summer_on_blossom_streetSummer on Blossom Street

by Debbie Macomber

Mira, 2009. 361 pages.
Starred Review

Debbie Macomber’s Blossom Street books are like a refreshing break with friends. The books revolve around Lydia Goetz’s yarn shop in Seattle, A Good Yarn. As in the other books, in Summer on Blossom Street, we hear the stories of a small group of people who have come together for a knitting class — and then find their lives knitting together.

In this fifth book of the series, Lydia is starting a class called “Knit to Quit.” Alix, a friend who’s been with us since the first book, and now a newlywed, is trying to, once again, quit smoking. A new customer signs up — to help herself quit loving her ex-fiance, who was arrested, for the second time, for solicitation. He still wants her back, and is very persuasive. What’s more, her own mother is trying to get her to forgive him and take him back. Also in the class, to make things more interesting, a man signs up, told by his doctor to do activities to lower his blood pressure.

Meanwhile further threads and storylines follow Lydia, who would like to adopt, and Anne Marie Roche, bookstore owner, who recently has adopted. The alternating chapters, telling different people’s storylines, keep you interested. I admit, I found myself most interested in Phoebe’s story, and I got a tiny bit impatient when there were too many other chapters breaking that part up. But mostly all the stories were intriguing enough to hook me.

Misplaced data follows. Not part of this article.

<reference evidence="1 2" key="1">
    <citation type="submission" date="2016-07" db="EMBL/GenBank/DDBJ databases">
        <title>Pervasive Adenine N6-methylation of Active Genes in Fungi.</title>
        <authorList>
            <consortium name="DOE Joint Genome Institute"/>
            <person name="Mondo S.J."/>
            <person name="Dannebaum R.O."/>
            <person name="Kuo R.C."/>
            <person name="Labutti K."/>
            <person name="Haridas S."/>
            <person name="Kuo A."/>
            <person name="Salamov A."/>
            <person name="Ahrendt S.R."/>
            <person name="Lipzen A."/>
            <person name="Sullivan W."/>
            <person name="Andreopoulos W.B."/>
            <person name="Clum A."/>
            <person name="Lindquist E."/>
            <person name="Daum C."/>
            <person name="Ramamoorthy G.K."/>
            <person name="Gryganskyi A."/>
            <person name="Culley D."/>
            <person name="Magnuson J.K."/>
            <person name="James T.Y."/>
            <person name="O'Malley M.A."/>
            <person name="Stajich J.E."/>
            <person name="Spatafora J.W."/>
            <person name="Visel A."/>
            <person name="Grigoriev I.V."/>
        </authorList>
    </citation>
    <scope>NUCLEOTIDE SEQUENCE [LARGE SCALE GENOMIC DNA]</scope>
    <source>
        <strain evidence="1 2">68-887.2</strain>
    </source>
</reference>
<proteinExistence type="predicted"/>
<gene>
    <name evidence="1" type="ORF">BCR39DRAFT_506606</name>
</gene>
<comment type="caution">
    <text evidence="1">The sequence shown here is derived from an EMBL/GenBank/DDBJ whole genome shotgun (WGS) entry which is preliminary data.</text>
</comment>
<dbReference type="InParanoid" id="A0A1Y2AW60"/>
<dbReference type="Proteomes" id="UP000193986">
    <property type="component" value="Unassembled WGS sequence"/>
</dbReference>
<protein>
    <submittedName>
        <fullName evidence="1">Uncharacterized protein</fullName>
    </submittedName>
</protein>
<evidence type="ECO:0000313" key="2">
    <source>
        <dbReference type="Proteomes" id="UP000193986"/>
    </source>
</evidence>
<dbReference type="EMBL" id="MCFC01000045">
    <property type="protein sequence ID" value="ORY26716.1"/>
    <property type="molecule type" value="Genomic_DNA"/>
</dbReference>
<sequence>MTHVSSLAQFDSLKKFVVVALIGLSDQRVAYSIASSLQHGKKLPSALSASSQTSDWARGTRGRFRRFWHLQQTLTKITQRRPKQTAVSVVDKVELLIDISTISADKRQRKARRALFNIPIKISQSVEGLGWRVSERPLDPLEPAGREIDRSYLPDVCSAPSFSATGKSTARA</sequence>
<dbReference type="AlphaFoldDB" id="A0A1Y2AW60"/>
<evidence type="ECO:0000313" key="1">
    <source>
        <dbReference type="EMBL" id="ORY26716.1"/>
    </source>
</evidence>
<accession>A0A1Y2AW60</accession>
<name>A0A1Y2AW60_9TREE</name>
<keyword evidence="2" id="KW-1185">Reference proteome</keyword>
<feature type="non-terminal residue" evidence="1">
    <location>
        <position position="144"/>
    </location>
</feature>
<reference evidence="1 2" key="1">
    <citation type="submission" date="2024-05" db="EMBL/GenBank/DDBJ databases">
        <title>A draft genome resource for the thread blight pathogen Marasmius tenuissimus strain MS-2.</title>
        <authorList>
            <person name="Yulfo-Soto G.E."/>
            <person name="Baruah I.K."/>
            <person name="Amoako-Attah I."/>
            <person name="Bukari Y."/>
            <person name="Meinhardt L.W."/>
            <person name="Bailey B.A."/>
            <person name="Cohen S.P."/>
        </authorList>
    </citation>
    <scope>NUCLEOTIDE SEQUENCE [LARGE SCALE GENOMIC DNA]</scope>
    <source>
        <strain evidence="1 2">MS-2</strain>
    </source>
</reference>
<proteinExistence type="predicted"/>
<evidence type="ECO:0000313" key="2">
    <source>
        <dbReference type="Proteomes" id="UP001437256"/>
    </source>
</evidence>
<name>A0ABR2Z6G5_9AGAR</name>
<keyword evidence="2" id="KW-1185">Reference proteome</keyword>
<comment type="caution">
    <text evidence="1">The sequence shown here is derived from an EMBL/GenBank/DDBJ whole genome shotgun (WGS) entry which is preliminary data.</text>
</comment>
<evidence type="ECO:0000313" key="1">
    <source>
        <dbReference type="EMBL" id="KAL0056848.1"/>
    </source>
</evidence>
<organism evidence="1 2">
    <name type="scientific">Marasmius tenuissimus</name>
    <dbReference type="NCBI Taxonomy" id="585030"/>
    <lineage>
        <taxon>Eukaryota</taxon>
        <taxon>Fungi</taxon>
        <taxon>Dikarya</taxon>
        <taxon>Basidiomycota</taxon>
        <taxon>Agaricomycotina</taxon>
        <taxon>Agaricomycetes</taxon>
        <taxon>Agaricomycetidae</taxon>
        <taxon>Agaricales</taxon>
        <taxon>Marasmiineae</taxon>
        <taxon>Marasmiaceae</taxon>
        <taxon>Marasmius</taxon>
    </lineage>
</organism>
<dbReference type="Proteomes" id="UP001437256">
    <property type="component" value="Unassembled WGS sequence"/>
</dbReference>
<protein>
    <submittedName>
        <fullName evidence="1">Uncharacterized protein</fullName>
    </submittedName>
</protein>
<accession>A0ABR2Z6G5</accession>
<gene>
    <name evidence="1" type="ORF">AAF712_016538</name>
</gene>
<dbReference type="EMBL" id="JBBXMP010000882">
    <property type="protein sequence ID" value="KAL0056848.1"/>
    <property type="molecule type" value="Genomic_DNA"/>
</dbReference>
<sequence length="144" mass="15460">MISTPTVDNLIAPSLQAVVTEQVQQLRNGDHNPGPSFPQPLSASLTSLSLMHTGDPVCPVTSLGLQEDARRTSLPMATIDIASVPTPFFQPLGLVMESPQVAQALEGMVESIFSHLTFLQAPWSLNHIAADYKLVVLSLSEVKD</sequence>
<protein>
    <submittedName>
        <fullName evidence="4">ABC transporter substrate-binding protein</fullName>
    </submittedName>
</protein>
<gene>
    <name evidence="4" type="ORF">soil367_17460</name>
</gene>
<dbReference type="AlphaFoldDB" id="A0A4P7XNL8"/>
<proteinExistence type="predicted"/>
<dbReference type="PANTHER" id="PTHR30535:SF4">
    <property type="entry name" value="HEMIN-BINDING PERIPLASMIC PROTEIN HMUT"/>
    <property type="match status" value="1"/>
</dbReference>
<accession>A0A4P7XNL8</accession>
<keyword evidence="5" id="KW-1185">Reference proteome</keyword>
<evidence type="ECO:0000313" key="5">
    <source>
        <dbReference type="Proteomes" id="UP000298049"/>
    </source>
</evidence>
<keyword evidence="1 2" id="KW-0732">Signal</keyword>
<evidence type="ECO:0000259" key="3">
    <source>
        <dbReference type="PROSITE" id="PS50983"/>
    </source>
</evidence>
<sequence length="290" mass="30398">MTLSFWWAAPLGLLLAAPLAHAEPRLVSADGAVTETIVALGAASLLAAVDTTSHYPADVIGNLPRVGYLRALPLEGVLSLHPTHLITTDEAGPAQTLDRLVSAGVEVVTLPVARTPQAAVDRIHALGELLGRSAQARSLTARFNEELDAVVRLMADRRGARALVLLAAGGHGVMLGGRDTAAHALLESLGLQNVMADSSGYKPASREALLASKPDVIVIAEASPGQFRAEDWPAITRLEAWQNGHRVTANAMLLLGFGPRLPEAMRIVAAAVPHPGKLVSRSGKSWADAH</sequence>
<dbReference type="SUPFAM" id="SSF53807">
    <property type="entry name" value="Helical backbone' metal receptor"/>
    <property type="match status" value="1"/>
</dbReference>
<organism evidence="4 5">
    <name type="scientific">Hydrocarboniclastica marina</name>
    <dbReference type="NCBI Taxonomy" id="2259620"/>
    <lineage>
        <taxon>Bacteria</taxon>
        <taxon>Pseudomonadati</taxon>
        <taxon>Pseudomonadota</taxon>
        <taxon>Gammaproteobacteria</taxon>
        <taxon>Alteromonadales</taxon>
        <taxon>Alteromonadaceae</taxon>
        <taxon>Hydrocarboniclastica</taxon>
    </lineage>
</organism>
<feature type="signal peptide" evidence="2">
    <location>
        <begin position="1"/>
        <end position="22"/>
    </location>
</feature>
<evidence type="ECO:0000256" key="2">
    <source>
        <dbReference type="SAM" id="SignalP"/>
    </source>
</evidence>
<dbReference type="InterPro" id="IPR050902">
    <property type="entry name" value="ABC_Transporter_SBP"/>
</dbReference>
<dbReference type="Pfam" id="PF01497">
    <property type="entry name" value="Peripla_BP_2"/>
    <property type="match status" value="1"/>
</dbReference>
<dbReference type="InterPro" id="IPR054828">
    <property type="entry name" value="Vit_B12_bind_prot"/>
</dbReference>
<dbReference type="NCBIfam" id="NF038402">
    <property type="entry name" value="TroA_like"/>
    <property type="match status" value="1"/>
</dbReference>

These books are wholesome, uplifting, and encouraging, with enough problems hitting the characters that we don’t just think they’ve got it too easy — but definitely still stories that end up happy. I have decided I want to go back and read the installment I missed, Twenty Wishes, which is the fourth book. I read the third book, Back on Blossom Street, at a time when I wasn’t getting many books reviewed. You can get away with reading these books out of order, but it’s more fun to read along with the series and watch some of our old friends return, still growing and enjoying life.

Another nice thing about the Blossom Street books is that they each include a knitting pattern, the one the characters knit in the class. I haven’t tried any of them out yet, but it adds to the feeling that reading these books is like being in a knitting circle with friends.

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Review of Happiness Now! by Robert Holden, PhD

happiness_nowHappiness Now!

Timeless Wisdom for Feeling Good FAST